Historically, Arsenal have been a conservative club, but one that makes audacious moves at the right time. Executively speaking, we’ve had a good mix of bean counters and audacious entrepreneurs. When the club was threatened with near bankruptcy after the second world war, Bracewell-Smith’s austere chairmanship kept us solvent and competitive. As we transitioned from Highbury to the Emirates, Keith Edelman was Arsenal’s Managing Director. He was somewhat unloved because he wasn’t much of a football man, but his belt tightening business acumen represented what we needed at the time. The need eventually expired and he was moved on.
When the club looked as though it would follow countless others onto the scrapheap of extinct Victorian clubs, Henry Norris pulled us up by our bootstraps and planted us a few miles across town. A hugely enterprising move which catapulted Arsenal from water-treaders to one of English football’s best known institutions. Indeed, the symbiosis between Arsenal’s administrators and their entrepreneurs was probably best illuminated a generation ago by the formidable boardroom partnership of David Dein and Danny Fiszman.
Arsenal’s relative conservatism has translated into a steady on pitch history. We’re a team that pops up every few years, wins a league or two and a couple of cups, before bobbing down a touch for a few more years. We’re never relegated, yet (one time apart) we don’t win back to back league titles and we don’t win European cups. The early 1980s is talked about as something of a dark era for Arsenal. From 1980-1985 our league finishes were as follows: 4th, 3rd, 5th, 10th, 6th, 7th. That’s hardly terrible. In my time as a season ticket holder, I have seen us finish 10th and 12th.
The administration of the club has been judicious and stable. Yet when revolution was required, it was staged in a largely bloodless coup. When mediocrity threatened in the mid 90s, we signed Dennis Bergkamp and David Platt (who was England’s captain at the time). In 2001, after a few years of cup final defeats and watching United wrap up the league title by April, we signed Sol Campbell. When our early 80s relative malaise kicked in, we beat Manchester United and Liverpool to the signature of Charlie Nicholas. In the late 60s, when the sheen of the 30s had well and truly warn off following a series of conservative managerial appointments, Arsenal appointed their physiotherapist as manager and won the Double.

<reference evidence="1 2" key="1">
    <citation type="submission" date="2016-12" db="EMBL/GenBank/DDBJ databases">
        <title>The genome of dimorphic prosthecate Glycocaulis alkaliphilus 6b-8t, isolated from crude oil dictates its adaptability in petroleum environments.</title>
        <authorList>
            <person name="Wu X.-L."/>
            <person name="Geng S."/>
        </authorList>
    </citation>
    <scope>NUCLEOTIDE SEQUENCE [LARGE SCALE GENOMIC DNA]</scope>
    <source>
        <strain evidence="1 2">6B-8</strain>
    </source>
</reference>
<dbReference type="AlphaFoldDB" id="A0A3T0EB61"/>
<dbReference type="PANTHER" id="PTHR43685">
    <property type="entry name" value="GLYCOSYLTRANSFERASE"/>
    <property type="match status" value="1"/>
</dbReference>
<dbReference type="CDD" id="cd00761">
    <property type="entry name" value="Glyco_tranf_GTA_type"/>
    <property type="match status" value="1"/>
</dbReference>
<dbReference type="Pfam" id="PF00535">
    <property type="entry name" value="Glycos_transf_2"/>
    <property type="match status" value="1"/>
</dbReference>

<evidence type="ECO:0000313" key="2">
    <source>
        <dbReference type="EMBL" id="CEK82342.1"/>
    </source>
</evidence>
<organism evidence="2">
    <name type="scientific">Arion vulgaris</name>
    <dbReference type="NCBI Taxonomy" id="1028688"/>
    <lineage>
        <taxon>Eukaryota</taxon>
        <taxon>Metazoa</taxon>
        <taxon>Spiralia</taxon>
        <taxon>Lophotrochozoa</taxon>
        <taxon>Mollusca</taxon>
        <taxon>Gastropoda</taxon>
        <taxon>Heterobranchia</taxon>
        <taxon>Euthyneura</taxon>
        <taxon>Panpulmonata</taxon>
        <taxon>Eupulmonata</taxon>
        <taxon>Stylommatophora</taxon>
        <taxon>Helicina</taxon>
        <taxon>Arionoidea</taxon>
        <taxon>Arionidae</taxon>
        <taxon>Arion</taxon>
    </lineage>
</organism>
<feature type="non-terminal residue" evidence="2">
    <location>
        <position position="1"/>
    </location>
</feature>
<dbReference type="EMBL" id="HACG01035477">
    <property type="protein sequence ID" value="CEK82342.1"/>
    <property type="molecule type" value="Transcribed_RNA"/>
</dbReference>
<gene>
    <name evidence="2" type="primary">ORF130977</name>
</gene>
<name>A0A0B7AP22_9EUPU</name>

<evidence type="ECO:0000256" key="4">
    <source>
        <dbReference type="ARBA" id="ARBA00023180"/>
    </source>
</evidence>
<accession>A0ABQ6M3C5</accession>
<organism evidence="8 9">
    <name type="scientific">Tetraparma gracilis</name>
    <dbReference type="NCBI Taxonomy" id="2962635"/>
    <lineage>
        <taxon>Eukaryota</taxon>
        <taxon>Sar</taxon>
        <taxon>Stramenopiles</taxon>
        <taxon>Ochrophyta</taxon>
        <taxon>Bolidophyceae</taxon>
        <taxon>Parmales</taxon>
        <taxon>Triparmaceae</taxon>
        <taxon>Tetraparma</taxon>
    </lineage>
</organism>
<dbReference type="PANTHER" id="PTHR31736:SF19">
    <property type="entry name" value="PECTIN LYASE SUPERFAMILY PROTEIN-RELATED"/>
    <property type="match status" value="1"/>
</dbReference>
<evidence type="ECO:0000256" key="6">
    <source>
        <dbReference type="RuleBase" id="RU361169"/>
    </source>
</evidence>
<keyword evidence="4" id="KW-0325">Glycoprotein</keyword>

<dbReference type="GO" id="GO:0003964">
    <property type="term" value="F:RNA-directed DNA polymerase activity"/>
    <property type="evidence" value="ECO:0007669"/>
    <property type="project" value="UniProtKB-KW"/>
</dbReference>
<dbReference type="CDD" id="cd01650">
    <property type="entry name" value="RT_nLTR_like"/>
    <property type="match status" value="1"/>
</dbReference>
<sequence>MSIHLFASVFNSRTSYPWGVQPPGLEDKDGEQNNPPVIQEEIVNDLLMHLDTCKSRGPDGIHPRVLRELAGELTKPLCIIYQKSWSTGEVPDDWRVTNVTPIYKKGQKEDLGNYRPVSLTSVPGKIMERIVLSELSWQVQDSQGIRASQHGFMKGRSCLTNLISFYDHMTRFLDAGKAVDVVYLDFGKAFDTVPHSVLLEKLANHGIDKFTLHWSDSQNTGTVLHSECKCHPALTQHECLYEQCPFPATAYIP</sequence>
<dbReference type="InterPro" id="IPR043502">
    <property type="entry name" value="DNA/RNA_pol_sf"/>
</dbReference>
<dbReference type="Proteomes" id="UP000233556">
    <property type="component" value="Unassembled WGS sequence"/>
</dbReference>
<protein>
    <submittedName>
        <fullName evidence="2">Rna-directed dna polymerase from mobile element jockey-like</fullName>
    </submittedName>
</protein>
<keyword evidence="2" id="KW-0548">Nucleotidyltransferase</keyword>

How will Ivan Gazidis be viewed as an Arsenal administrator in the years to come? Though criticism has increased over the last 2-3 years, there is still a fierce loyalty to Arsene Wenger within the Arsenal fan base. Orchestrated cries for his head have yet to be aired inside the ground. The frustration is instead camouflaged beneath broader pleas. “We want our Arsenal back!” or “Ivan Gazidis, what the fuck do you do?!” Is there another team in England that responds to a defeat at Old Trafford by sledging the CEO? Even the forthright supporters group Black Scarf steer clear of discussing the manager.
This summer, Arsenal are talking themselves up as approaching Super Club status with the financial muscle now available to them. There still some who, out of fierce loyalty and, I think, confirmation bias, have chosen to interpret Gazidis’ bullish proclamations as proof that the board have been hamstringing Wenger all along and are only making money available to him now. Personally, I don’t think that’s true. I think there’s a distinction to be made between “we have a bit more money now” and “we didn’t have any before.”